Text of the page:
The manifesto with a hole at its centre

Posted in: Comment, New Publications, News and Updates

Thanks to SOS-UK for alerting me to the Manifesto on Quality Climate Change Education for All! [subtitled: Teach for the Planet] from Educational International.  EI is the "Global Union Federation that brings together organisations of teachers and other education employees from across the world. Through ... 383 member organisations, we represent more than 32 million teachers and education support personnel in 178 countries and territories."

The manifesto was published in April 2021 and updated in November.  It is a brief document with only two sections: an introduction to the manifesto and the manifesto itself.  The Introduction says:

"Education must be transformed to catalyse the fight against climate change and to support a just transition to a more sustainable world.  Students have a right to gain the knowledge, skills and attitudes necessary to sustain our world for present and future generations, and they have the right to receive an education which prepares them for the world of work in a green economy. It is time to come together to build something more resilient in our education institutions, our communities, and our economy, while considerably reducing our ecological footprint through a just transition.  Education International, the global voice of educators, hereby calls on every government in the world to deliver on their commitments to climate change education and education for sustainable development in the Paris Agreement (article 12) and the 2030 Agenda for Sustainable Development (targets 4.7, 12.8 and 13.3). This Manifesto outlines the profession’s vision for quality climate change education and the policy framework necessary to implement it."

The manifesto itself has 5 themes:

  1. Governments ensure quality climate change education (CCE) for all.
  2. Every student leaves education climate-literate and equipped with the skills and knowledge needed to tackle climate change, adapt to uncertainties, and take part in building a more sustainable future.
  3. Quality climate change education is based on science, and addresses the ethical, cultural, political, social and economic dimensions of climate change.
  4. Teachers are trained and supported to provide quality climate change education.
  5. Schools and learning environments are transformed, to support quality climate change education.

Each of these 5 themes is sub-divided into a number of components; 22 in all.  For example:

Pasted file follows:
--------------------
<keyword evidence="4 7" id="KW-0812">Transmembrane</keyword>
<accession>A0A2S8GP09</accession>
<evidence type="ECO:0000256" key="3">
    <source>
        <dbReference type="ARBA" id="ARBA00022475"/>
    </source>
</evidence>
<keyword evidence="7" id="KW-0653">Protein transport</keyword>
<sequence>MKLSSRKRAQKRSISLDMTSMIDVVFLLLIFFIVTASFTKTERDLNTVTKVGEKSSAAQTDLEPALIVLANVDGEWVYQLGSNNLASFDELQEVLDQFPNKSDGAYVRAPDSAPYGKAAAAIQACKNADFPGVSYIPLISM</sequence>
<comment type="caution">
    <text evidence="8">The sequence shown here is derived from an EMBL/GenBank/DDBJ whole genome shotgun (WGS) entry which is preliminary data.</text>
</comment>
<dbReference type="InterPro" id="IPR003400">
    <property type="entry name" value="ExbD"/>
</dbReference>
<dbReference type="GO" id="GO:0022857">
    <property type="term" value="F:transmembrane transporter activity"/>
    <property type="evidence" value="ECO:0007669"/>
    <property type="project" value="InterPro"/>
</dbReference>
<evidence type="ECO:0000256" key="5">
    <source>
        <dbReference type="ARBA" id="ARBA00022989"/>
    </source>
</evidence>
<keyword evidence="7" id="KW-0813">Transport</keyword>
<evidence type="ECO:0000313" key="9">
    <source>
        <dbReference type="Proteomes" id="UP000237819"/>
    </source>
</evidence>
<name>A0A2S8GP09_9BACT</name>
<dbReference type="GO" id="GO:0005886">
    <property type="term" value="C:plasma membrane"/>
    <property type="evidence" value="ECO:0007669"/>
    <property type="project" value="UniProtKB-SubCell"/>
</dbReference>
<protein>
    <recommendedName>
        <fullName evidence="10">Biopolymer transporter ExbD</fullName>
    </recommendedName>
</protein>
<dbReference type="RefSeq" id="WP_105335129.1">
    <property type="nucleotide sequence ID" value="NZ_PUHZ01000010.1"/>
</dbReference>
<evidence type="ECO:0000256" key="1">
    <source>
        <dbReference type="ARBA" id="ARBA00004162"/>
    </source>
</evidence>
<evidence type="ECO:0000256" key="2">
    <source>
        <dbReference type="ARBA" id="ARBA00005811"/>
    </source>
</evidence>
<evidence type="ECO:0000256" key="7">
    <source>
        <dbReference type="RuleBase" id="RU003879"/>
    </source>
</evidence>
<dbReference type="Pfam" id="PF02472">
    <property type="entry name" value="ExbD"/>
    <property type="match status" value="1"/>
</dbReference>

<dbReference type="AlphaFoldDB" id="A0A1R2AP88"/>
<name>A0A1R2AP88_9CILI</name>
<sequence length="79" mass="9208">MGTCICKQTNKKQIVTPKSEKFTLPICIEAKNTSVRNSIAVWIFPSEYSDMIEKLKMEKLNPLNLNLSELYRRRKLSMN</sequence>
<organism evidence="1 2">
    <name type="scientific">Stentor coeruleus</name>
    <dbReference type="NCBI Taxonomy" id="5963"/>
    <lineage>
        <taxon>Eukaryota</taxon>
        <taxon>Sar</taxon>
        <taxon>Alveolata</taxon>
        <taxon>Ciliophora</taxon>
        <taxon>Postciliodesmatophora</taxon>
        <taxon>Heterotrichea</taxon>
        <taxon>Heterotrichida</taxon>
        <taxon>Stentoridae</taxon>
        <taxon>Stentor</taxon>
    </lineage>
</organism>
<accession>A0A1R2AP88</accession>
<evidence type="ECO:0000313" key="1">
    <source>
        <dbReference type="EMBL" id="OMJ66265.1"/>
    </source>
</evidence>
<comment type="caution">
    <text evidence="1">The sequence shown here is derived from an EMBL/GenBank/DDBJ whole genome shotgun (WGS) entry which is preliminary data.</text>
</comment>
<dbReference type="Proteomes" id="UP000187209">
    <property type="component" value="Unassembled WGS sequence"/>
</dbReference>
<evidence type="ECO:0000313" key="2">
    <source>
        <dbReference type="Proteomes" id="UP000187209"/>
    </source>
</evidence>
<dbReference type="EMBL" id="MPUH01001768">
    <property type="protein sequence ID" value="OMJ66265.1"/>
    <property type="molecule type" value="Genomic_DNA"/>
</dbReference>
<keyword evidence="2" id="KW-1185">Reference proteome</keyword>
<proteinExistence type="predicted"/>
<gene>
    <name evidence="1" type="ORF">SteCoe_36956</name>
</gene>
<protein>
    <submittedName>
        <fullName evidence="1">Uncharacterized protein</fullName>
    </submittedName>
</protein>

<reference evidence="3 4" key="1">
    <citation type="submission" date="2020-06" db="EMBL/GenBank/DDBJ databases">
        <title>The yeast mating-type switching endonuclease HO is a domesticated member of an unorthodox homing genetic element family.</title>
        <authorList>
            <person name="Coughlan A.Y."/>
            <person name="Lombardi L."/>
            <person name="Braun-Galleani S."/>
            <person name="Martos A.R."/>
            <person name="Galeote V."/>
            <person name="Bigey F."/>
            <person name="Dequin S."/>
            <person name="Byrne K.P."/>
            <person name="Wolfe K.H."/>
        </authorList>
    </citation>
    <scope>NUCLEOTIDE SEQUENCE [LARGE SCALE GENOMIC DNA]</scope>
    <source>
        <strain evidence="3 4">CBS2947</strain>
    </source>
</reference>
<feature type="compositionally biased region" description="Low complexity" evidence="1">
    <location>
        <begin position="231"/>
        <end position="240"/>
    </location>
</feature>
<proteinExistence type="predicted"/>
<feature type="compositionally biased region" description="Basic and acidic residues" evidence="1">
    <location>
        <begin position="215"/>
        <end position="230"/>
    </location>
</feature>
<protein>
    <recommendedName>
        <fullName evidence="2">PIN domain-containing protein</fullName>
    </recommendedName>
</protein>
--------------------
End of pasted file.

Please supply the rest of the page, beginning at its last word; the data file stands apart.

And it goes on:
[Section 4]

A. Governments ensure that teacher training institutions have the funding and resources necessary to deliver quality initial teacher education, and that student teachers are prepared to teach CCE.

B. CCE is included in continuous professional development programmes for teachers and responds to development needs identified by teachers.

C. The professional autonomy and academic freedom of teachers, further and higher education personnel are protected and guaranteed.

D. Governments provide teachers with teaching and learning resources to support them to teach CCE. These resources are up to date, gender-responsive, adapted to local contexts, multicultural and in local languages.


By their nature, manifestos need to be brief as people are expected to read them, but they are also expected to be sufficiently detailed so that what is set out is convincing.  This manifesto clearly passes this test.

They also need to be seen as valid in that all the matters addressed are clearly related to the issue in hand: ie, the climate and young people's education.  This is clearly the case as the manifesto deals with government responsibility for the appropriateness of the mandated curriculum, the need for broad curriculum coverage, the appropriateness of student learning outcomes, the provision of professional development opportunities, and the school itself as an organisation that takes climate change seriously.

And yet, there is an oddity at the heart of the document – a hole if you like.  There is no mention of what teachers should be doing, other than being supported, trained and having resources provided by government.  It's as if teachers have no role in the detail of student learning; the responsibility for facilitating it seems to be someone else's responsibility.  Whilst there is some implicit teacher responsibility in section [3 – Quality climate change education is based on science, and addresses the ethical, cultural, political, social and economic dimensions of climate change].  For example: – CCE promotes a multicultural vision and recognises indigenous knowledge; and– CCE fosters critical thinking and civic engagement –  this is as far as it goes.

And yet this is a document produced by teachers; well, by teacher unions which is perhaps not quite the same thing.

What a curious state of affairs.

Posted in: Comment, New Publications, News and Updates


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